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Iain McKie

'And getting drunk and very happy'

I have often thought over the years how alcohol impacts on justice and the effect it has on the fabric of Scottish society.

I have also wondered despite all the talk why those who are in a position to do something often don't.

This led to yesterday's letter to the Herald.
Big Wullie

Sadly I cannot read this article Iain because I am not subscribed to the Herald.

Would it be too much bother to copy and paste it ?

I am sure there are others who also read the forum and not subscribed to the Herald who would also like to read the article in full.
Iain McKie

Make licensees live up to their responsibilities
IS it too much to hope from your report of an emergency hearing by Glasgow City Council's licensing board ("Licensing board uses power to shut down notorious pub", The Herald, July 19) that local licensing boards supported by the police are at last going to address the lack of co-operation from manager and licence holder(s) of pubs and clubs which I would argue makes some of our streets no-go areas and is hardly likely to impress our visitors from the Commonwealth?

At weekends I have watched licensed premises decant drunken people onto the pavements of our towns and cities exposing them to risk and being complicit in the commission of sexual and other crimes. Apparently a hard core of managers and licensees have washed their hands of the fact that under the Licensing (Scotland) Act 2005 they have extensive powers and obligations related to drunkenness in licensed premises.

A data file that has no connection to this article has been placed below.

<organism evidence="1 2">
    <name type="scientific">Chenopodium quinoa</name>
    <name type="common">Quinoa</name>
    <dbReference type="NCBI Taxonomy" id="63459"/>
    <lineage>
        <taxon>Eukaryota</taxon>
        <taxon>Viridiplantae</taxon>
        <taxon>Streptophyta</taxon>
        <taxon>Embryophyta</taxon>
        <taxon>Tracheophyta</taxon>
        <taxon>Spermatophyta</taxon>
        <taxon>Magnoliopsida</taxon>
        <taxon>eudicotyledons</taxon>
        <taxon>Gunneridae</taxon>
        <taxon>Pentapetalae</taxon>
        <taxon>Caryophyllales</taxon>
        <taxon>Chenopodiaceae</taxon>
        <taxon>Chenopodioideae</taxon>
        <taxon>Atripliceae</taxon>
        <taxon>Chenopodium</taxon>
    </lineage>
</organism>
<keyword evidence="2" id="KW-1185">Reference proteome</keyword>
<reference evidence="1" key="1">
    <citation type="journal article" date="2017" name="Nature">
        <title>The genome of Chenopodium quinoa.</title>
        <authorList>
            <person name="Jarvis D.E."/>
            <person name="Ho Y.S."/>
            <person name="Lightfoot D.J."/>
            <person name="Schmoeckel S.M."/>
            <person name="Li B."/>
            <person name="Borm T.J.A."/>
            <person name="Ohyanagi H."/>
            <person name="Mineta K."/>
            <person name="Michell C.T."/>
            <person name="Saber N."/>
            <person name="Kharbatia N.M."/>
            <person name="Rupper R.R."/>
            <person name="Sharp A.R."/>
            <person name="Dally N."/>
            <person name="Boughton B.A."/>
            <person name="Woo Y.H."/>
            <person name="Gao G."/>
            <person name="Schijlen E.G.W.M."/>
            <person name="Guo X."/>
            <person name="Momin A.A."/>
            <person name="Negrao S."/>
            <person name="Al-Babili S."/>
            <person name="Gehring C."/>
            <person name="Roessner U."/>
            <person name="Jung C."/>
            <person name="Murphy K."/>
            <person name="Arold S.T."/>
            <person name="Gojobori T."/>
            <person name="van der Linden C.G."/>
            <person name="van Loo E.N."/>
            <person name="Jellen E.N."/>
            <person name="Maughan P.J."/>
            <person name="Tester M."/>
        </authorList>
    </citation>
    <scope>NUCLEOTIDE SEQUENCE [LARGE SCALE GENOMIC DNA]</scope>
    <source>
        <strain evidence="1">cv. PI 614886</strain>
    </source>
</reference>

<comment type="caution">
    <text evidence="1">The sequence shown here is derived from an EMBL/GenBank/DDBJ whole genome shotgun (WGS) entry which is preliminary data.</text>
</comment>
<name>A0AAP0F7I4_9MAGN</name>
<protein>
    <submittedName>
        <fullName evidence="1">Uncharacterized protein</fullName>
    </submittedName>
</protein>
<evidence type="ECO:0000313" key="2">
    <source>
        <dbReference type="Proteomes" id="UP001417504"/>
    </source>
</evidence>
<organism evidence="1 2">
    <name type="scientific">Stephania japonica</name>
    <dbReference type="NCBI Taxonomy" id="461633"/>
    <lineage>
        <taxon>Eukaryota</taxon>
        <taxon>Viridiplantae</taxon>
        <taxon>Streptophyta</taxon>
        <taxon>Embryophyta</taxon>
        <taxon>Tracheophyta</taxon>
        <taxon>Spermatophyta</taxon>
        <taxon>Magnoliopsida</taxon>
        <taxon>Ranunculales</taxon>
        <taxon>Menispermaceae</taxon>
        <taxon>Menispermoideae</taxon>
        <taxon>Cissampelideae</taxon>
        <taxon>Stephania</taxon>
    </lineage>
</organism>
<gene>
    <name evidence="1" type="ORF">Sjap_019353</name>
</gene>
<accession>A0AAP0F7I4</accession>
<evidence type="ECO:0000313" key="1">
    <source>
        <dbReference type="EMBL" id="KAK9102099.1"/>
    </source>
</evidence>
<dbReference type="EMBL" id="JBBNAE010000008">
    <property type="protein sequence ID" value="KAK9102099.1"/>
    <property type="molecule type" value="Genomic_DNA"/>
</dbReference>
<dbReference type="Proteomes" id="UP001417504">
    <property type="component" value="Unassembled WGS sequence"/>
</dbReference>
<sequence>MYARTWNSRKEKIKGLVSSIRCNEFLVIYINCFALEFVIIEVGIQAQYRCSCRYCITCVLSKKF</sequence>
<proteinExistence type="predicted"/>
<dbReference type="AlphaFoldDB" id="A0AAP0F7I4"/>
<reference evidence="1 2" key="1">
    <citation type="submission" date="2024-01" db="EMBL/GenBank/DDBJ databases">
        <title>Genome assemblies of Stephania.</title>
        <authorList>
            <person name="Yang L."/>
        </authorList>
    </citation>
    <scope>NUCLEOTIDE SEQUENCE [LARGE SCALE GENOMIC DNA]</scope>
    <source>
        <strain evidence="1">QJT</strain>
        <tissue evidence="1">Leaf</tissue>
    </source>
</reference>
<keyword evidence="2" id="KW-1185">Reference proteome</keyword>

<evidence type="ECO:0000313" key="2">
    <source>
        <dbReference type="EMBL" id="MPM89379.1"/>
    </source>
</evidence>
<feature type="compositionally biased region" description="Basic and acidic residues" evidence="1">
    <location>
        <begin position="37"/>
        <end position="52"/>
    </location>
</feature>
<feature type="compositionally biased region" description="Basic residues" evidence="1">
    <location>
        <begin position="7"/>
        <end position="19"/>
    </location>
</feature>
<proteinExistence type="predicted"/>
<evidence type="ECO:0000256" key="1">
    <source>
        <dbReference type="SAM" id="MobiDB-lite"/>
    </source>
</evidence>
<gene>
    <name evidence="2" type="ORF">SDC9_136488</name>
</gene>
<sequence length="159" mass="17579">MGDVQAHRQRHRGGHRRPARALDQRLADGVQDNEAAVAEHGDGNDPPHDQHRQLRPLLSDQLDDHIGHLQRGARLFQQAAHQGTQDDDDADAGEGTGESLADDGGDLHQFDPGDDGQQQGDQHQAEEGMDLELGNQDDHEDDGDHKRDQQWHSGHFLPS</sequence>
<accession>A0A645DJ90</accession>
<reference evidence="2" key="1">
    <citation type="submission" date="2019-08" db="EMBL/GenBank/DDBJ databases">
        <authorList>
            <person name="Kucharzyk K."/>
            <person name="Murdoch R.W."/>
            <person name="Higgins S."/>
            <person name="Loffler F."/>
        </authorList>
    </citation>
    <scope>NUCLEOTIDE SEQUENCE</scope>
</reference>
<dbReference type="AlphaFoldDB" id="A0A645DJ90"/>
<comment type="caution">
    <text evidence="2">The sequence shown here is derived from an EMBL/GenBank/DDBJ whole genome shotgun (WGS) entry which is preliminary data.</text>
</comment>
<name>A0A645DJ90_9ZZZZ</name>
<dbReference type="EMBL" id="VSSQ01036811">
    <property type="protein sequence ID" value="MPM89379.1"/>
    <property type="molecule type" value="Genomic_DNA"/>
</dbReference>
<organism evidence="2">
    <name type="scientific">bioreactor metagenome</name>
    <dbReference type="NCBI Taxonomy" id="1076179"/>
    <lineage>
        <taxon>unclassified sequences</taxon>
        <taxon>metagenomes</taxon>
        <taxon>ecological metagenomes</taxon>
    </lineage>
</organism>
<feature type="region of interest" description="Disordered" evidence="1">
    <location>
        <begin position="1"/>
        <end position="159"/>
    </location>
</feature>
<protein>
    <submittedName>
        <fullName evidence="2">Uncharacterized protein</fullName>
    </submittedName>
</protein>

The statistics are telling. Over a four year period from 2009 to 2012, 4 people were prosecuted for related offences and over this period 5 people received fiscal fines where the main offence was the sale of alcohol to a drunken person.

My point is would it not be better instead of continuing to lock the stable door after the horse has bolted to tackle the problem at the door of the licensed premises as people enter and are served alcohol  rather than wait until the police and other emergency services have to pick the inebriated and injured off our street?

What stops licensees and the licensing authorities using the extensive powers they already have to limit drunkenness and the sale of alcohol to obviously drunk patrons?  Surely not the financial imperative?

Iain A J McKIe
Big Wullie

Unfortunately Iain I believe everything comes down to money in Scotland and in particular the Justice System.

We only need to look at the amount of people being refused legal aid to challenge convictions or commission expert evidence to help challenge those convictions. Forum Index -> Test Forum 1
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Sincere thanks to all those who have supported Shirley and challenged miscarriages of justice on this forum.